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News Sanders leads Nissan protest

Sanders leads Nissan protest

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‘Why not Mississippi?’


On March 4, hundreds of people from across Mississippi gathered at the Canton Multipurpose Complex to protest poor treatment and unsafe working conditions for workers at the Renault-Nissan manufacturing plant.

The Mississippi Alliance for Fairness at Nissan (MAFN) hosted the event. Prominent political figures including Sen. Bernie Sanders, Sen. Nina Turner, NAACP President Cornell William Brooks and actor Danny Glover joined hundreds of Nissan employees in solidarity with their fight for workers’ rights and unionization.

Canton’s Nissan assembly plant is one of three company facilities worldwide that do not have unions.

Crowds chanted, “Why not Mississippi?” throughout the protest.

“There is an ongoing anti-union campaign happening daily within the Canton plant,” the MAFN mission statement reads. “The company wants to continue to hide from their responsibilities of creating safe working conditions, real health benefits and job security. Their campaign of fear spreads lies to the workers, saying a union will close the plant.”

Sanders said there is a reason why large multi-national corporations continue to come to the South and have done so for many decades.

“[Corporations] think that people here in the South are not prepared to stand up and fight back,” Sanders said. “They’ve got another guess coming.”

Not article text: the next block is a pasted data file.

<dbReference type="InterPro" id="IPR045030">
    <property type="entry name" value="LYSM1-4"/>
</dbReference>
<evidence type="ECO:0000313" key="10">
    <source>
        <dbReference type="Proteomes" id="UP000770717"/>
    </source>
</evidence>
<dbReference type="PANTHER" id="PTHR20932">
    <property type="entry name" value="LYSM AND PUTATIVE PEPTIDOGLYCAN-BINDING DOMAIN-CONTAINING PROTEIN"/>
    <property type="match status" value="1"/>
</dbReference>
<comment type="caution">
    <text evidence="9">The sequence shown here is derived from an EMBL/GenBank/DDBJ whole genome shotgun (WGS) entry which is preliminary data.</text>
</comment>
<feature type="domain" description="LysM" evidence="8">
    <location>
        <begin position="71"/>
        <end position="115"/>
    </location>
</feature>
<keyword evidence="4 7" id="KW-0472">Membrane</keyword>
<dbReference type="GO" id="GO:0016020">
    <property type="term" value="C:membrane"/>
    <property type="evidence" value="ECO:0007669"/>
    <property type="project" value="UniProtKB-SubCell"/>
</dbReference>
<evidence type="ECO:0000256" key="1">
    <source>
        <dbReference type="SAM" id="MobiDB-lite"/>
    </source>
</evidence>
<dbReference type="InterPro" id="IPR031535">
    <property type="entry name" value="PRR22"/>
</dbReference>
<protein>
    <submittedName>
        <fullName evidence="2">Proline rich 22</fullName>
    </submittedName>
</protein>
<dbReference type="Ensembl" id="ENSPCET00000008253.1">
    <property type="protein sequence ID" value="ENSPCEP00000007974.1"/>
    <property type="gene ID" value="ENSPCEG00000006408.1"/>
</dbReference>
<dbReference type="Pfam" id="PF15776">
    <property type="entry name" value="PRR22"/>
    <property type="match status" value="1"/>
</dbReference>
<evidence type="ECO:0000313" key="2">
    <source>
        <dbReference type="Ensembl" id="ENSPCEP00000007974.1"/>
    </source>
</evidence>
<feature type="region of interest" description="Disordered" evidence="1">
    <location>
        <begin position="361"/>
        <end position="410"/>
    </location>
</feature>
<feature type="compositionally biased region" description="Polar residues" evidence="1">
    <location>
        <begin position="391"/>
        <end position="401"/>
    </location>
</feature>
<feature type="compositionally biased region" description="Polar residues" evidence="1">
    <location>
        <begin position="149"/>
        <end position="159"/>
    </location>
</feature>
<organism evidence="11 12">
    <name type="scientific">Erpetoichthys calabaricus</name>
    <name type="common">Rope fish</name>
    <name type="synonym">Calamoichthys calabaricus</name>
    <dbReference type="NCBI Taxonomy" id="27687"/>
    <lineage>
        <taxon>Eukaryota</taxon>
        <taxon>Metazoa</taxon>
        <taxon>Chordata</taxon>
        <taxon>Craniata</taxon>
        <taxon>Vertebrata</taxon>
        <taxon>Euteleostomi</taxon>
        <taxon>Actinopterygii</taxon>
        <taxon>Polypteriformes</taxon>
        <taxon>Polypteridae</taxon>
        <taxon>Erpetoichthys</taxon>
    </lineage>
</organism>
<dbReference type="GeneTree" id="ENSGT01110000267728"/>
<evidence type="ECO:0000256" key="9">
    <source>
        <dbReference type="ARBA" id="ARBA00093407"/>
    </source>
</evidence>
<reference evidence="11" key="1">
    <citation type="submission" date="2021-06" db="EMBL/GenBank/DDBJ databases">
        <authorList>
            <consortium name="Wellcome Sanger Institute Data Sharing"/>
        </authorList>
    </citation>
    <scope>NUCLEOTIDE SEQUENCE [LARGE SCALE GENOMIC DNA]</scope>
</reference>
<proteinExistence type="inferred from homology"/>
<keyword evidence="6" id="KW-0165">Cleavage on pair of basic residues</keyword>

According to the United Automobile, Aerospace and Agricultural Implement Workers of America, the National Labor Relations Board charged Nissan and a temporary worker agency with violating workers’ rights in Mississippi in 2015. Additionally, the Occupational Safety and Health Administration issued multiple citations against Nissan for violations of federal safety and health laws, the most recent of which found that Nissan “did not furnish . . . a place of employment which was free from recognized hazards that were causing or likely to cause death or serious physical harm to employees.”

“People lose limbs, sustain lifelong injuries and often times are refused light-duty or workman’s compensation,” MAFN said in its mission statement. “Senior workers are forced out of their positions with faulty drug testing. Workers have even died inside the plant. We can’t sit by and allow this to happen to Mississippians.”

In his speech, Sanders called the protest a “struggle for dignity.”

“The reason that we see opposition to unions here in Mississippi and in fact, all over the country, is because unions work in providing increased wages and benefits,” Sanders said. “The eyes of the country and the eyes of the world are on you this moment. One worker walking into a multi- billion dollar national corporation has zero power but when workers stand together and they negotiate contracts for decent wages, for decent working conditions, for decent healthcare – you have power.”


 

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